| 2:29 pm on Nov 15, 2013 (gmt 0)|
There is no rule that sitewide links are bad. You can look on Google's Webmaster Help site and view all of Google's Webmaster Videos on YouTube and you will not see a clear statement that sitewide links are forbidden. That's a fact.
The problem with links, any kind of links, happens when there are signals indicating an intent to manipulate the algorithm. Is it done in a manner that is "search engine friendly?"
The phrase "search engine friendly" has been twisted from it's original intent (easy for a bot to crawl) to now mean that it's great for ranking purposes. If something you do is done in a manner that you feel is fantastic for ranking purposes then, as a rule of thumb, it's probably manipulative.
| 4:48 pm on Nov 15, 2013 (gmt 0)|
It's also worth noting the distinction between:
- Sitewide internal links (links to your own pages), and...
- Sitewide external links (links to pages on other sites).
Sitewide internal links are normal (it's unusual to find a site without any). Sitewide external links can be legitimate, too, but often they're paid SEO links, so be sure that your site can withstand a manual review if you use them.
| 5:36 pm on Nov 15, 2013 (gmt 0)|
|but often they're paid SEO links |
I'm inclined to believe that sitewide links are mostly innocent unpaid links like blogrolls and such.
The paid link industry has mostly moved on and is primarily interested in other forms of paid links.
| 5:48 pm on Nov 15, 2013 (gmt 0)|
|The paid link industry has mostly moved on and is primarily interested in other forms of paid links. |
I have an editorial site, and I still get requests to buy links (usually from companies in the UK, which seems to be the last bastion of old-school link buying).
But yes, many sitewide external links are "innocent," although I don't see as many blogroll links as I did a few years ago.
| 9:25 pm on Nov 15, 2013 (gmt 0)|
If there are sitewide links to another site, and you are concerned they might be seen as manipulative, then why not just put a rel="nofollow" on them?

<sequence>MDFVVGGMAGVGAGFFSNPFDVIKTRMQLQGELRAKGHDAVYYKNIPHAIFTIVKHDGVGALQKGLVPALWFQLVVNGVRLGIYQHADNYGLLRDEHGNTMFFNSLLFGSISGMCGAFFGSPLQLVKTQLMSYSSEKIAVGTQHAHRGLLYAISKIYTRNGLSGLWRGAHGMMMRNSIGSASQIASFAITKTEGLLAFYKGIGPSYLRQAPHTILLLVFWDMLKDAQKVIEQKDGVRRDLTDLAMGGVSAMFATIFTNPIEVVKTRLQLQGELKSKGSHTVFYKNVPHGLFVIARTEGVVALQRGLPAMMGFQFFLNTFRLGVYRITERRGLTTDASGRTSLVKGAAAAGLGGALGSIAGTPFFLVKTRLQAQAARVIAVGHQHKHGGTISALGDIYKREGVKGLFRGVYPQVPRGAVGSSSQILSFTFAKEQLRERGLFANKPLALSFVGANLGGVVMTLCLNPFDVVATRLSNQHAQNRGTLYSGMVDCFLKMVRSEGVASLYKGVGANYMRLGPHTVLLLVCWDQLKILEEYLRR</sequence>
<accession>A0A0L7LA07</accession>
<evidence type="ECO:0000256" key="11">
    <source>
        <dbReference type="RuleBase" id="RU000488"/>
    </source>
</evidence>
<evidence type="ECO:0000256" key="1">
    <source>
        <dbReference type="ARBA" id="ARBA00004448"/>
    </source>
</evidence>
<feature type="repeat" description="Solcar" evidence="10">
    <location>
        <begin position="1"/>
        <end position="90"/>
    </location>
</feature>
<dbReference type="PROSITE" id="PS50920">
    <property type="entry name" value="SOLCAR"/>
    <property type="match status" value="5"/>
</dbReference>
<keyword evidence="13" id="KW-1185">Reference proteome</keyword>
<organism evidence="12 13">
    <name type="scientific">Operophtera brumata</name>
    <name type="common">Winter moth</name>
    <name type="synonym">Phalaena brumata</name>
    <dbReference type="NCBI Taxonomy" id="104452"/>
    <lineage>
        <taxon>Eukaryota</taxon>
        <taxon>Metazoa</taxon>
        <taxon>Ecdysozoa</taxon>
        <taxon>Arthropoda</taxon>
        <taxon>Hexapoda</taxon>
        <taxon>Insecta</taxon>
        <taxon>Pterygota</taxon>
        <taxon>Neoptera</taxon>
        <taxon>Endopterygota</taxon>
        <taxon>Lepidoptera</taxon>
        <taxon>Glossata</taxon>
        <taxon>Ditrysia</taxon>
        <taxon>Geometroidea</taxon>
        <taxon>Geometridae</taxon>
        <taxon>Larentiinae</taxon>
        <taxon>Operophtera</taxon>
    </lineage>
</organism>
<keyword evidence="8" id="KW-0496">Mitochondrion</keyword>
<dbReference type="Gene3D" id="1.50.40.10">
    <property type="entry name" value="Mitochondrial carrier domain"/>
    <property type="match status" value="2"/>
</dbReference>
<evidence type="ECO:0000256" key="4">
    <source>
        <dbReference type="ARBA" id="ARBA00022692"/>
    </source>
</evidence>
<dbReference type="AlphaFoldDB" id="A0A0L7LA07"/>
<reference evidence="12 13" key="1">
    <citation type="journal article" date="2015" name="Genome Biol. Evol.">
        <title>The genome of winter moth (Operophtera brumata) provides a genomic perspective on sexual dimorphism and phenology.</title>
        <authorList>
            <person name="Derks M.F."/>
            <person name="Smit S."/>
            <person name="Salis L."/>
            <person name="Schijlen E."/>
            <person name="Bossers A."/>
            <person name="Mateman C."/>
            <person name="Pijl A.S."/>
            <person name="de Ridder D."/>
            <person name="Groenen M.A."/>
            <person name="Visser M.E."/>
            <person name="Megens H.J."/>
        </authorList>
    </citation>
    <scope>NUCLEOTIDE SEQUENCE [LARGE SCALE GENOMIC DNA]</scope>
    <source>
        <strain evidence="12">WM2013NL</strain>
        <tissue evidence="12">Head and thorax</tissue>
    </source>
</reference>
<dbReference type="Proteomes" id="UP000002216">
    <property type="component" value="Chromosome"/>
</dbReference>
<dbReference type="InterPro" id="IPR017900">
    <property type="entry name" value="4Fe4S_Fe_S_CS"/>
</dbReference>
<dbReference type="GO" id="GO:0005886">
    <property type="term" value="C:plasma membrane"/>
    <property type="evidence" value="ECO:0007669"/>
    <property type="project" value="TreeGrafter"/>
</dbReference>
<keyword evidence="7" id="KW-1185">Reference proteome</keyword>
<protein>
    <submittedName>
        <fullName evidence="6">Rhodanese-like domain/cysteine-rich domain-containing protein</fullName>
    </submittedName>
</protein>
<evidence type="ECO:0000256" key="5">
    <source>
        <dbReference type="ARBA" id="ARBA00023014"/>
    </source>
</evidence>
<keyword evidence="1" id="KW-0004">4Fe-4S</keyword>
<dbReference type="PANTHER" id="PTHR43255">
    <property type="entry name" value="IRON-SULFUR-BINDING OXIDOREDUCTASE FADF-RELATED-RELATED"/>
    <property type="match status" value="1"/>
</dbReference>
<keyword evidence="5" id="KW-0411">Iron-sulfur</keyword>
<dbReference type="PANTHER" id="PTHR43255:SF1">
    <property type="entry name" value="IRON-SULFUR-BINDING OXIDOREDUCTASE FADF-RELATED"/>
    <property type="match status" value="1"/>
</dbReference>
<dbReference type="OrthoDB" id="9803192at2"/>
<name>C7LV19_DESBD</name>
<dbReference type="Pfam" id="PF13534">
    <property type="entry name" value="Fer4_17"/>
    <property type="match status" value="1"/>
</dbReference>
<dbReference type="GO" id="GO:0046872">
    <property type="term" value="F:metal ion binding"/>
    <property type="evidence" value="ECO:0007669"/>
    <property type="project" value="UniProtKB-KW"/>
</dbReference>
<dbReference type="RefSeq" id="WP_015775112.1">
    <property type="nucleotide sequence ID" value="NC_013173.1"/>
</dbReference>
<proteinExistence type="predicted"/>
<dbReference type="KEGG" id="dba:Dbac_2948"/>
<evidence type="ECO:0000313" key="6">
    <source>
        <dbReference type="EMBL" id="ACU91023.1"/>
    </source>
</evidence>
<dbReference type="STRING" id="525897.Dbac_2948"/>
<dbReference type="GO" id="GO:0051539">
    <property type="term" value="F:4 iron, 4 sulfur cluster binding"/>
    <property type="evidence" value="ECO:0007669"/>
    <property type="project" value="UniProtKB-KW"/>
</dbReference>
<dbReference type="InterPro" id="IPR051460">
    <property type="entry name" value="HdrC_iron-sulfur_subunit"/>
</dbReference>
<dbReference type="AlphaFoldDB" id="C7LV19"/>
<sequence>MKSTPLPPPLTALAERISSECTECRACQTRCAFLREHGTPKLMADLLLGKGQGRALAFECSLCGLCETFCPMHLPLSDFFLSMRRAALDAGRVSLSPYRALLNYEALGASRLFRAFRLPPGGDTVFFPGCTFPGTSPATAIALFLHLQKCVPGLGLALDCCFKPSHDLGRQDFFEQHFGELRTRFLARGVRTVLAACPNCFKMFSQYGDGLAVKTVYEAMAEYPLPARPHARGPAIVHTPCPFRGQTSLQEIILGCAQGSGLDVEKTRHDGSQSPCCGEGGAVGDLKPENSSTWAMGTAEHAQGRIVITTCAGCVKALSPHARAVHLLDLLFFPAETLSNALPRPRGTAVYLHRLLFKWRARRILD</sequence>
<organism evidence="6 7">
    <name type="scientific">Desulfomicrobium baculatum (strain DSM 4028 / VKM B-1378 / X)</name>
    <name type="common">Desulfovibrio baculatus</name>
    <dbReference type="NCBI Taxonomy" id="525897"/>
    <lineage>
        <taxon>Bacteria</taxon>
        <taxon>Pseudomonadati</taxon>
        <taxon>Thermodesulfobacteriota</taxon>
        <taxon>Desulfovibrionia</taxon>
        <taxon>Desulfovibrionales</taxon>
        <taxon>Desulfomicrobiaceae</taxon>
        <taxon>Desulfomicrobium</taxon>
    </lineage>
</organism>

Isn't this a typical scenario that the nofollow is meant to solve?
| 10:08 pm on Nov 15, 2013 (gmt 0)|
|Isn't this a typical scenario that the nofollow is meant to solve? |
the original (2005) purpose of the rel nofollow attribute was to indicate an untrusted link. (i.e. comment spam)
Official Blog: Preventing comment spam:
now the rel nofollow attribute is also a paid link prophylactic.
rel="nofollow" - Webmaster Tools Help:
while they don't specifically say so it is implied that the rel nofollow attribute may also be used for unnatural links, which in some cases a blogroll link would apply.
Link schemes - Webmaster Tools Help:
| 10:55 pm on Nov 16, 2013 (gmt 0)|
Just to clarify something, is the OP talking about sitewide links (from the Blackhat perspective)? Or are we talking about navigation links?
Your website is example.com and you're linking to subpages of the same domain from the sidebar?
In that case, the main thing is that you linking to your product page using an exact-match anchor text "blue widgets" won't suddenly perform magic and make you rank #1 for that term. Internal links do matter but unless your domain is considered an extremely hight authority, it just won't happen.
And the other thing is over-optimisation. If you have a page selling blue widgets and all incoming internal links have anchor text "blue widgets," the page title is "blue widgets," all the heading tags have "blue widgets" in them and every other sentence mentions blue widgets, it's like sending Google a signal saying - hey, I'm trying to be a bit manipulative here :)
There's nothing wrong with sitewide internal links. In many cases you simply cannot avoid them no matter how hard you try. Your "Home" link is a sitewide link! Will you unlink your "Home" link fearing it might cause trouble?
The key is to link to pages to help the visitor find stuff. If you think linking to "Blue Widgets" from every page of your site will help people navigate better, then do it.
I don't know how big your site is but it's worth setting up site's architecture in a way that the PageRank doesn't dissipate too much. In other words, think about how you channel the "link juice" to the most important pages of your site. That's why hierarchical approach works well for so many websites:
Home -> Category -> Product1, Product2...